On 40 you will have to pass through Flagstaff, and snow is always possible but usually not long lasting.

0 Replies
 
Butrflynet
 
  1  
Mon 26 Jan, 2009 11:49 pm
I've thinned it down so that I'll have 2 boxes of books and another 2 boxes of tapes, discs and and CDs, and another 3 boxes of photograph albums. The rest will be clothing, paper documents, and other crap. I mailed two of the boxes of photograph albums to myself from Boston when my dad died and it cost me about $60 for both. I also had a heavy cedar chest sent to me (forgot to include that in the list of stuff I'm bringing) from his place that cost $90 to have a special crate built and sent via DHL. I can probably thin down the boxes of clothes to 10 boxes. And the kitchen stuff might get thinned down to 5 boxes.

The replacement costs for the bed and sofa will be more than the cost to include them in the move I think. That's where the trade off is. I don't have the money to replace necessities so I need to take the bare basics with me via the cheapest but safest way possible. If I could afford to replace my car, I'd leave it here and fly there. But, that too is not in the cards.

I'm not afraid of the drive, what I'm fearful of is what MJ mentioned, having the contents of the trailer shift while driving and having it fish-tail all over the road, resulting in a possible loss of control, especially if the roads are icy. (I've witnessed a couple of those and they aren't pretty.)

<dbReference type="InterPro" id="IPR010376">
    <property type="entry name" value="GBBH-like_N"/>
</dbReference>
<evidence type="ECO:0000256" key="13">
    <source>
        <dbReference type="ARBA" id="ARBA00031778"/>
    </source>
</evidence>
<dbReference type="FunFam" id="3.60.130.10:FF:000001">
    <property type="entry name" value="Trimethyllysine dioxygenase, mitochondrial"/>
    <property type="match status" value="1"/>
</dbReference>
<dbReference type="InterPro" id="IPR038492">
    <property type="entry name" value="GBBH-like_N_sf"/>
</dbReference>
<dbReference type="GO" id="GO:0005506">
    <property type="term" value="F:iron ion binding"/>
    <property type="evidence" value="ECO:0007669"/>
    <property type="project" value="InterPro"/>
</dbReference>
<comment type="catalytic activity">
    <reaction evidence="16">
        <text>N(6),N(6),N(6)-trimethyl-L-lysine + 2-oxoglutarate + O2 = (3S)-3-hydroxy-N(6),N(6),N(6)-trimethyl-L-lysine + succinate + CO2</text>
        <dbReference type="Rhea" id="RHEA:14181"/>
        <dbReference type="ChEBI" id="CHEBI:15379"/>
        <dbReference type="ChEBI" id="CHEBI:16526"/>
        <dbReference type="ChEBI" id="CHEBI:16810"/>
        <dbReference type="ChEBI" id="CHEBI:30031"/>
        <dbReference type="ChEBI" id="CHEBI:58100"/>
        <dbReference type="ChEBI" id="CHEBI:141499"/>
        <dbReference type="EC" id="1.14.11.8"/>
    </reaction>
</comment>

I was kind of hoping someone would talk me out of the U-haul route, but I could not justify not using it because of the price difference. My car is iffy, but I was willing to make the attempt anyway. I think I've reached a decision. Thanks for the input, everyone!

It sounds as if doing it myself is going to be risky as far as my car being able to make the trip while hauling a trailer. Guess I better start calling some moving companies so they can give me an estimate and reserve the dates.